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Coin Vibration Motors

Precision Microdrives currently produces coin vibration motors, also known as shaftless or pancake vibrator motors, generally in Ø8mm - Ø12mm diameters for our Pico Vibe range. Pancake motors are compact and convenient to use. They integrate into many designs because they have no external moving parts, and can be affixed in place with a strong permanent self-adhesive mounting system.

Enclosures can easily be moulded to accept the coin form of our shaftless vibration motors. Within the coin motor range, we offer both leaded and spring & pad mountable versions. Like all of our vibration motors, we are happy to quote for variations to the base design such as a modification to the lead length and also connectors.

An exploded image of a coin vibration motor, showing the internal eccentric mass with voice coil windings and commutator circuity, the motor shaft is short and sits on the back plate


Due to their small size and enclosed vibration mechanism, coin vibrating motors are a popular choice for many different applications. They are great for haptics, particularly in handheld instruments where space can be at a premium:

  • Mobile phones
  • RFID scanners
  • Industrial tools or equipment user interfaces
  • Portable instruments
  • Medical applications

General Layout and Operation

Our coin or pancake vibrating motors are all Eccentric Rotating Mass (ERM) motors. Therefore they can be driven in the same manner as their pager motor counterparts. They have the same motor drive principles, including H-bridge circuitry for active braking.

Brushed coin vibration motors are constructed from a flat PCB on which the 3-pole commutation circuit is laid out around an internal shaft in the centre. The vibration motor rotor consists of two 'voice coils' and a small mass that are integrated into a flat plastic disc with a bearing in the middle, which sits on a shaft. Two brushes on the underside of the plastic disc make contact to the PCB commutation pads and provide power to the voice coils which generate a magnetic field. This field interacts with the flux generated by a disc magnet that is attached to the motor chassis.

The commutation circuit alternates the direction of the field through the voice coils, and this interacts with the N-S pole pairs that are built into the neodymium magnet. The disc rotates and, due to the built in off-centred eccentric mass, the motor vibrates!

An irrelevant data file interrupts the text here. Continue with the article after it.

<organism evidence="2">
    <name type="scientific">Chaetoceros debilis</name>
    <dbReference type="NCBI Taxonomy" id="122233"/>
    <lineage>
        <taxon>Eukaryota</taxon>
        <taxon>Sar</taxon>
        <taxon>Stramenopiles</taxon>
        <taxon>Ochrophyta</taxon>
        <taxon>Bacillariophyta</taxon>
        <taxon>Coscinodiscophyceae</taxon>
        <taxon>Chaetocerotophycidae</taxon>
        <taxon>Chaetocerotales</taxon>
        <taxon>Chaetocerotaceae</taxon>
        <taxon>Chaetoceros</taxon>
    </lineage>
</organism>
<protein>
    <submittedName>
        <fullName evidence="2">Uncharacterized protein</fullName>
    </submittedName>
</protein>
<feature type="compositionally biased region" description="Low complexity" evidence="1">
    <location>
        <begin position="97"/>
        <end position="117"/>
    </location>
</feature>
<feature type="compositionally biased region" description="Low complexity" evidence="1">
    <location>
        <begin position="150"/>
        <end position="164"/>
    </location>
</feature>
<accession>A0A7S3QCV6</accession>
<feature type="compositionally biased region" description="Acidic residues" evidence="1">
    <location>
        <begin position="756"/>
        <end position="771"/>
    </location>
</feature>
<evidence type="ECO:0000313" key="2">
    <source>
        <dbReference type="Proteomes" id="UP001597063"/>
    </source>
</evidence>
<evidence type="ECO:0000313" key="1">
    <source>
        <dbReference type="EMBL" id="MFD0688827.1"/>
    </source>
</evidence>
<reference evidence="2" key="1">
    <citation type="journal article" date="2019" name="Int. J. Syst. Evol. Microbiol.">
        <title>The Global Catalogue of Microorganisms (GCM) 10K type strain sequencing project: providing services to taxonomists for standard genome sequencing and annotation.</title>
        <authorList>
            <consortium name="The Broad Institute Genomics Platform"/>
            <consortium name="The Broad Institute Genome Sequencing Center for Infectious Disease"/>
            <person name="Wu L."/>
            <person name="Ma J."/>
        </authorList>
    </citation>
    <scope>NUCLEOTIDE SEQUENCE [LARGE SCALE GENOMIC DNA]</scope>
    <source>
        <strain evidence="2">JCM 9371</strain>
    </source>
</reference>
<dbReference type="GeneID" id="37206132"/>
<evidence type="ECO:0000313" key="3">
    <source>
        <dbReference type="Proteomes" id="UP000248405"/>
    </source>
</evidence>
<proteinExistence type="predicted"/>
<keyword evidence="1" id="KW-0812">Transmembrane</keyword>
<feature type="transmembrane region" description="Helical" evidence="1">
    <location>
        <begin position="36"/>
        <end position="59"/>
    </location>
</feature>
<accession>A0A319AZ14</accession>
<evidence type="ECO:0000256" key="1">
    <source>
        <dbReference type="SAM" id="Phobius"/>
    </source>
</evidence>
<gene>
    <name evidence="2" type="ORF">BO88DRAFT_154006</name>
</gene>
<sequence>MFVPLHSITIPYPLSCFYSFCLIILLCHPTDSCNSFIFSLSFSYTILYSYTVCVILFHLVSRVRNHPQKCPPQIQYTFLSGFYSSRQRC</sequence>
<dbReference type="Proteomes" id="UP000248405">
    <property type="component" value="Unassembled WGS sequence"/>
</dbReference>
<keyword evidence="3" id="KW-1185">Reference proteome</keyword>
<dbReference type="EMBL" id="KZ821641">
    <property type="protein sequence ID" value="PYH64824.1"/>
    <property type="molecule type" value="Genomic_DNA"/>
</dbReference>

Equivalent Coin Motor Circuitry, Commutation, Terminal Resistance

A coin motor's commutator is circular with 6 segments labelled A, A', B, B', C, and C'. The each segment sits opposite its lettered counterpart.
Coin Motor Commutation Circuitry

The commutator is formed by 6 segments connected to two coils. The equivalent circuit is shown on the right. The coils can be magnetized in 6 different ways, effectively making this a 6 pole machine. However, a peculiarity of this commutation design is that during one rotation the resistance through the brushes is not constant.

For a third of the revolution the brushes “see” the two coils in series instead of only one; which is why in some orientations the resistance seen by a circuit will be double and therefore the start current half the rated value.

The current figures presented in Conformity Limits Specifications sections of datasheets represent the worst case current draw; i.e. where the brushes see only one coil.

The coin motor equivalent circuit which shows the the 6 segments of the commutator, both A and A' are connected to one side of coil 1, which is connected to B and B'. This is then also connected to coil 2, then C and C'
Coin Motor Equivalent Circuit

Start Voltages and Drive Signals